Naturally, the revolutionary left in the U.S., France and Canada is involved in (and often the lynchpin of) Haiti solidarity campaigns, mainly around anti-occupation agitation, wage issues and debt amnesty / reparations. On top of this, Latin American revolutionaries have an unexpected task: agitation against their own governments’ complicity and involvement in the occupation. Bolivia’s Evo Morales, Uruguay’s Pepe Mujica and Brazil’s Dilma Rousseff – all leading “broad-left” governments – all participate in MINUSTAH. Brazil and Uruguay provide the largest and second largest contingents of occupation troops, respectively.

Fernando Moyano had this to say about the situation:

“On the one hand, in common with other leftist Latin American governments participating in MINUSTAH, the government in Uruguay has not broken with imperialism. It and other soft-left governments in Latin America today, including Brazil and Argentina, are still beholden to capitalism. One expression of this is their participation in the occupation of Haiti.

Even Bolivia and Ecuador have participated in MINUSTAH, although with smaller forces compared to others. Ecuador has recently withdrawn from the force, but its military base in Haiti was transferred to the authoritarian government of Haitian President Michel Martelly, and in 2013, Ecuador provided training to some 40 Haitian paramilitaries, whom Haitians fear will form the nucleus of a revived Haitian army. The reviled, human rights-violating former army was disbanded in 1995 by the pacifist president of the day, Jean-Bertrand Aristide.

Brazil, Argentina, Chile and Uruguay have played major roles in MINUSTAH. Chile joined with the United States, Canada and France in landing troops in March 2004 to consolidate the violent overthrow of Aristide, then serving his second, elected term as president. Brazil uses these missions to train its troops in military control of its civilian population. For several years, the Brazilian army has militarily occupied the favelas (poor districts) of Rio de Janeiro. The World Cup tournament of 2014 prompted the extension of that occupation to other cities in Brazil.”7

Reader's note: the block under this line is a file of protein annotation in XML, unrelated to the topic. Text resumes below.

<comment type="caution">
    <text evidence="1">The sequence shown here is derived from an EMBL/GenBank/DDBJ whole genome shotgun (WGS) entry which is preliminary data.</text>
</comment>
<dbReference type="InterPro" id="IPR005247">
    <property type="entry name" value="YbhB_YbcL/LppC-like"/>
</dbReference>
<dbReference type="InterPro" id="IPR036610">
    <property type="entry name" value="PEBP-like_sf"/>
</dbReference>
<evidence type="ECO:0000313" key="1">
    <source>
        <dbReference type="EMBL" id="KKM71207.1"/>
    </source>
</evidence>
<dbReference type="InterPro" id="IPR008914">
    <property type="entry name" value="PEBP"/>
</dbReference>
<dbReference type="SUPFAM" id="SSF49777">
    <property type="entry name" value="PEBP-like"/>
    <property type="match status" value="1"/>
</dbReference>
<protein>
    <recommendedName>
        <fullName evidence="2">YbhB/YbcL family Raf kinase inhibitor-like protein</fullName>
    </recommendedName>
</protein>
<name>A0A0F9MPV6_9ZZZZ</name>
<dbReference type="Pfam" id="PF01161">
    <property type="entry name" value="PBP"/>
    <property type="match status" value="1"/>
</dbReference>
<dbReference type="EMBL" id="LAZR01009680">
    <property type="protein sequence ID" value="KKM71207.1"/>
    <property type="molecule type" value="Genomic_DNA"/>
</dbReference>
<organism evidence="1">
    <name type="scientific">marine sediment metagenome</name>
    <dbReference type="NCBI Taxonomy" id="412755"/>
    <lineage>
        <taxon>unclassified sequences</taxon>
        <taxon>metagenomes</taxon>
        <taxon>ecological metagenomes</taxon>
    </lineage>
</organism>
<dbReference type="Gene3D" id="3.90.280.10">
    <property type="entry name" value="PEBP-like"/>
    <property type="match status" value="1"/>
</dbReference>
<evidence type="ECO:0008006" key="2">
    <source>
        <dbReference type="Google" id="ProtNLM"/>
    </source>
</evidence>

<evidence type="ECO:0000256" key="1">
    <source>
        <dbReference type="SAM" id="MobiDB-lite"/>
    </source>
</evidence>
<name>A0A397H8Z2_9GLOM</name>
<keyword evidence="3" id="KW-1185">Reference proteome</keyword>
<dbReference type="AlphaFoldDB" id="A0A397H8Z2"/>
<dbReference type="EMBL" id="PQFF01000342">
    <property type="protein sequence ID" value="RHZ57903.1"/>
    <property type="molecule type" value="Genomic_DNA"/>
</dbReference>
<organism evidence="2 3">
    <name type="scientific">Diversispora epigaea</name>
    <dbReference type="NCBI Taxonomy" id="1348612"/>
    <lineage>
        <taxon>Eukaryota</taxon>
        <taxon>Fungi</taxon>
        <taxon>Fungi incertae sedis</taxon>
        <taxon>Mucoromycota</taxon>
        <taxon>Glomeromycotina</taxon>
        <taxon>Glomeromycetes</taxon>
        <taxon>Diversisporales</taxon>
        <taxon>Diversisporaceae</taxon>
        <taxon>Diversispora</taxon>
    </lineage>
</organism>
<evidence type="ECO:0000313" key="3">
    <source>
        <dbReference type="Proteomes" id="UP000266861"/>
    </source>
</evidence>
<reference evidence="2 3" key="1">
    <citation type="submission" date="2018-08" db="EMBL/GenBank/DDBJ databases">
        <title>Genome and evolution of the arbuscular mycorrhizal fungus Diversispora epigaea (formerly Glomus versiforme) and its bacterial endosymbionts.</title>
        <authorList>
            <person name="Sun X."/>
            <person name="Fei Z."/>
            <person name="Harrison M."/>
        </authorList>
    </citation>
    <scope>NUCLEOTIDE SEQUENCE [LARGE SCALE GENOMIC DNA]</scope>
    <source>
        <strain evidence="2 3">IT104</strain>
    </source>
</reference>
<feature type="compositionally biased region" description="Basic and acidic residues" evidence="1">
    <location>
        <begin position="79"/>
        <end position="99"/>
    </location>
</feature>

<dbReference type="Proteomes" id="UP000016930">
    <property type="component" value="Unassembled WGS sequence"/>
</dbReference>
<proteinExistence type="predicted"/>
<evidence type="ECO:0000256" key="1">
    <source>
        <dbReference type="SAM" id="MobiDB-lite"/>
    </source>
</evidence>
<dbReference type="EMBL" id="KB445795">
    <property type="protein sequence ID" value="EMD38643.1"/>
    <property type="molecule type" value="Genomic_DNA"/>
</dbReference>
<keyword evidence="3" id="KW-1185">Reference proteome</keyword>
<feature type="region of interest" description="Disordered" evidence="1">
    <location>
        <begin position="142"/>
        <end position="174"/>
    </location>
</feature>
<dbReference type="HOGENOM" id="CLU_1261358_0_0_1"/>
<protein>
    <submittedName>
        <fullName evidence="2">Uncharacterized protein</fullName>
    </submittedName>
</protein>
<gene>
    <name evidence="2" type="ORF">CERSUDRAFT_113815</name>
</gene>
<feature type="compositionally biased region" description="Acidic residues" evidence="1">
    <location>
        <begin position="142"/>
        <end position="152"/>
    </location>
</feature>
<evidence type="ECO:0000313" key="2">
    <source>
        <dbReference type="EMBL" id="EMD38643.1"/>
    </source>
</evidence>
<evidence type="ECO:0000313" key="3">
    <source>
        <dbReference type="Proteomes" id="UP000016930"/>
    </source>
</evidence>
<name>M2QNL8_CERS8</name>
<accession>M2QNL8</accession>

State repression wielded in capital’s interests abroad will inevitably be directed to serve capital’s interests at home: it is, as Malcolm X would say, chickens coming home to roost. The working class in the Americas has a concrete material interest in helping the Haitian working class liberate itself. We need to develop but ultimately go beyond campaigns of international solidarity organized around purely defensive slogans. In the era of decaying capitalism there can be no “national road” to socialism and freedom for the vast majority, in Haiti or elsewhere.

A united front of revolutionary socialists in Latin and North America could bring Haiti solidarity work to a higher level, both in aid for Haitian immigrants and in building anti-occupation sentiment in the occupying powers. But it could also do much more than that, if armed with a hemispheric, rather than national, vision of a new society.







5. A portmanteau of bourgeois and the “Tonton Macoutes” described in my previous article. The term refers to the fusion of Haitian capital and big landlords, who sponsored the Macoute death squads.

6. American readers may be more familiar with Lutte Ouvrière’s U.S. affiliate, The Spark.